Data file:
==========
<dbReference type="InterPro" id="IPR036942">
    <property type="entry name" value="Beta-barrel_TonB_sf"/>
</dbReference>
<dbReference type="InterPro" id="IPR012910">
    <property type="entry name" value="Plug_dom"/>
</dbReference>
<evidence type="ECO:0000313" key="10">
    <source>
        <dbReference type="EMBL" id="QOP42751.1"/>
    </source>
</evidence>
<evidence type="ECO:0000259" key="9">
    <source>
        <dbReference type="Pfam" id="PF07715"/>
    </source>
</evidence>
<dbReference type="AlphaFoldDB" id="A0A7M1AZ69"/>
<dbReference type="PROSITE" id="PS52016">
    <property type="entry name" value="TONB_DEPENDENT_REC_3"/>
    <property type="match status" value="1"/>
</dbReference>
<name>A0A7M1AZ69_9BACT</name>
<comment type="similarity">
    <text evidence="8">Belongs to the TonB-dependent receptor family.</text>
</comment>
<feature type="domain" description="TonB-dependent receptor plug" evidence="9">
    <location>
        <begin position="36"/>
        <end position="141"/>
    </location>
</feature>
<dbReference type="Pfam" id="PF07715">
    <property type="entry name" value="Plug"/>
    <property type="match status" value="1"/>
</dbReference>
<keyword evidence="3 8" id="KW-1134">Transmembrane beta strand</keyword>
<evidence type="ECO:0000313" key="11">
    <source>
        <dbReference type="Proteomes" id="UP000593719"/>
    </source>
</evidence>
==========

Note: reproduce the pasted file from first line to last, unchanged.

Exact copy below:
<dbReference type="InterPro" id="IPR036942">
    <property type="entry name" value="Beta-barrel_TonB_sf"/>
</dbReference>
<dbReference type="InterPro" id="IPR012910">
    <property type="entry name" value="Plug_dom"/>
</dbReference>
<evidence type="ECO:0000313" key="10">
    <source>
        <dbReference type="EMBL" id="QOP42751.1"/>
    </source>
</evidence>
<evidence type="ECO:0000259" key="9">
    <source>
        <dbReference type="Pfam" id="PF07715"/>
    </source>
</evidence>
<dbReference type="AlphaFoldDB" id="A0A7M1AZ69"/>
<dbReference type="PROSITE" id="PS52016">
    <property type="entry name" value="TONB_DEPENDENT_REC_3"/>
    <property type="match status" value="1"/>
</dbReference>
<name>A0A7M1AZ69_9BACT</name>
<comment type="similarity">
    <text evidence="8">Belongs to the TonB-dependent receptor family.</text>
</comment>
<feature type="domain" description="TonB-dependent receptor plug" evidence="9">
    <location>
        <begin position="36"/>
        <end position="141"/>
    </location>
</feature>
<dbReference type="Pfam" id="PF07715">
    <property type="entry name" value="Plug"/>
    <property type="match status" value="1"/>
</dbReference>
<keyword evidence="3 8" id="KW-1134">Transmembrane beta strand</keyword>
<evidence type="ECO:0000313" key="11">
    <source>
        <dbReference type="Proteomes" id="UP000593719"/>
    </source>
</evidence>